Raw stock rubber is used in rubber tracks, it is blended, mixed and calendared to different compounds, thicknesses and hardness depending on the track for which it’s intended. Some synthetics are mixed here into the rubber for hardness and carbon is also used which gives the black color to the white virgin rubber and the green synthetics the carbon also aids in the wearing process of the rubber tracks and rubber pads.The mixing of the the rubber is called candering.
Once all components are ready the steel wire, cleats and rubber are placed in the vulcanizing press and go through a series of heating and pressure procedures to combine all three components producing a high quality rubber track this procedure can take up to 5 hours per track. The track is then trimmed and inspected for any defects before being shipped worldwide.
The multi stranded high tensile stainless steel wire is made up by 52 single pieces of wire, each piece of wire has been coated with copper which aids in the adhesion process during bonding. The copper coating gives the appearance of a mustard colour to the wire. The wire is then spun into 3.6 mm wire cable. Every batch of wire is tested for tensile strength at this stage.
The wire is then coated in the same rubber compound as the steel cleats to further enhance cable protection from corrosion and enhance the adhesive properties to meet and exceed the stringent OEM standards needed to produce top quality tracks demanded by OEM companies. This process is also missed out by most manufacturers.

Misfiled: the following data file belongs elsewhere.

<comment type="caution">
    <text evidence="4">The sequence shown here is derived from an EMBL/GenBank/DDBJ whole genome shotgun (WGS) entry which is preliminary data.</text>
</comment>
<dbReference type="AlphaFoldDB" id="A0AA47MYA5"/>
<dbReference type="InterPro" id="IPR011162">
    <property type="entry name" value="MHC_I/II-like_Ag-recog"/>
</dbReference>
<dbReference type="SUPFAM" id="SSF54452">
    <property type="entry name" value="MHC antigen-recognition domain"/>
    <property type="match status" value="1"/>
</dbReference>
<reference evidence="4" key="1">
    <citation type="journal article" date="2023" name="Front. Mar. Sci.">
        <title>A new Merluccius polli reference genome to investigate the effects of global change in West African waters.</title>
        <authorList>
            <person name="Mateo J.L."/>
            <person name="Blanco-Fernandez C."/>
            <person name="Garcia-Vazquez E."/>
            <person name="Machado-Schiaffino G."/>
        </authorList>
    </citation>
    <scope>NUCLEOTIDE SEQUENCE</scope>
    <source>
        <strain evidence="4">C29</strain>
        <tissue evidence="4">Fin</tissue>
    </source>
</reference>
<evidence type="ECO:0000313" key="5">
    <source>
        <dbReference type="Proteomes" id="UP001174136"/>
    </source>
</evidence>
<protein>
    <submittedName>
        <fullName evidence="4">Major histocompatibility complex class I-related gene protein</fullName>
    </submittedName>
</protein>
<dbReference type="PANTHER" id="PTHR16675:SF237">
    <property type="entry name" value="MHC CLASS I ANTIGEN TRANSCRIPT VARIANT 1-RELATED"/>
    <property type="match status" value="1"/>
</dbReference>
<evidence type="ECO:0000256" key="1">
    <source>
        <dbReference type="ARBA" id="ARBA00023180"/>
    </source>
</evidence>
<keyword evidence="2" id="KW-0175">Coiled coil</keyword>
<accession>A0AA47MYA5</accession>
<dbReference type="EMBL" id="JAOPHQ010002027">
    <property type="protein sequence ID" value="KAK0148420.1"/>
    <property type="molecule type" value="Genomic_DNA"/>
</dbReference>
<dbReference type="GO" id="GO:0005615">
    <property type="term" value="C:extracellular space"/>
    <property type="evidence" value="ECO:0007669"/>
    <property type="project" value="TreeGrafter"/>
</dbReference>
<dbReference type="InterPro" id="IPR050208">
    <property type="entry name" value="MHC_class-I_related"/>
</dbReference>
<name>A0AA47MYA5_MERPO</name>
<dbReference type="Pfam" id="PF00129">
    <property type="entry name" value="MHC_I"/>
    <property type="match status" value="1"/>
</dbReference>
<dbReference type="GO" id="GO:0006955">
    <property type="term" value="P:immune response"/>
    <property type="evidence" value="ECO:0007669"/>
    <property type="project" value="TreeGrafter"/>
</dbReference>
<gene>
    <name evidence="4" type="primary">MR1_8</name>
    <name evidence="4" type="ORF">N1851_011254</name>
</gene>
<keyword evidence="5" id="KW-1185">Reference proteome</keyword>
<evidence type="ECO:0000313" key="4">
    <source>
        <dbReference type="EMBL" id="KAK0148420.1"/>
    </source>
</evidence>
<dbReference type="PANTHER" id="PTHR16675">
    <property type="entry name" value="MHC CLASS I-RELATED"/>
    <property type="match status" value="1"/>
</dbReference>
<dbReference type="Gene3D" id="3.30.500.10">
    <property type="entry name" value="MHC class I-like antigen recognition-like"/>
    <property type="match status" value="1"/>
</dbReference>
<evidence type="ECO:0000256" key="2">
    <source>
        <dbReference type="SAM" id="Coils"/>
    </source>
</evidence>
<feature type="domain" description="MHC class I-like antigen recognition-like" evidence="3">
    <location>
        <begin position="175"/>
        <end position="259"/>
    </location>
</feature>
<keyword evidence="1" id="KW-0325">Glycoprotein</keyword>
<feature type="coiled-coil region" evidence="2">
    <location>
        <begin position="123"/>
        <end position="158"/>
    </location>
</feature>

First the steel cleats are individually cut from a single piece of steel bar, they are then press forged in to shape. Cheaper tracks cleats are made out of cast iron. The forged cleats are then heat treated through an OEM approved heating oven. It only takes 1 faulty cleat to ruin a track by being to soft and bending or too hard and cracking in half.
Cheaper tracks cleats are placed in a hot oil vat and heated to a specific temperature the problem with this type of manufacturing is the hardness is inconsistent from the oil being warmer at the base and being cooler towards the top giving a mixture of hardness types. The cleats are then individually checked electrically for any cracking and defects, they are then sand blasted and placed in a bath of rubber compounds and chemicals to coat them fully to aid in the vulcanizing process. Unfortunately this process is often missed out by the cheaper track manufacturers or the cleat simply is splashed with a rubber compound from a paint brush to keep the price down. About 70 percent of track failures I see are from cleats being pulled out of the track with no bonding of rubber present.
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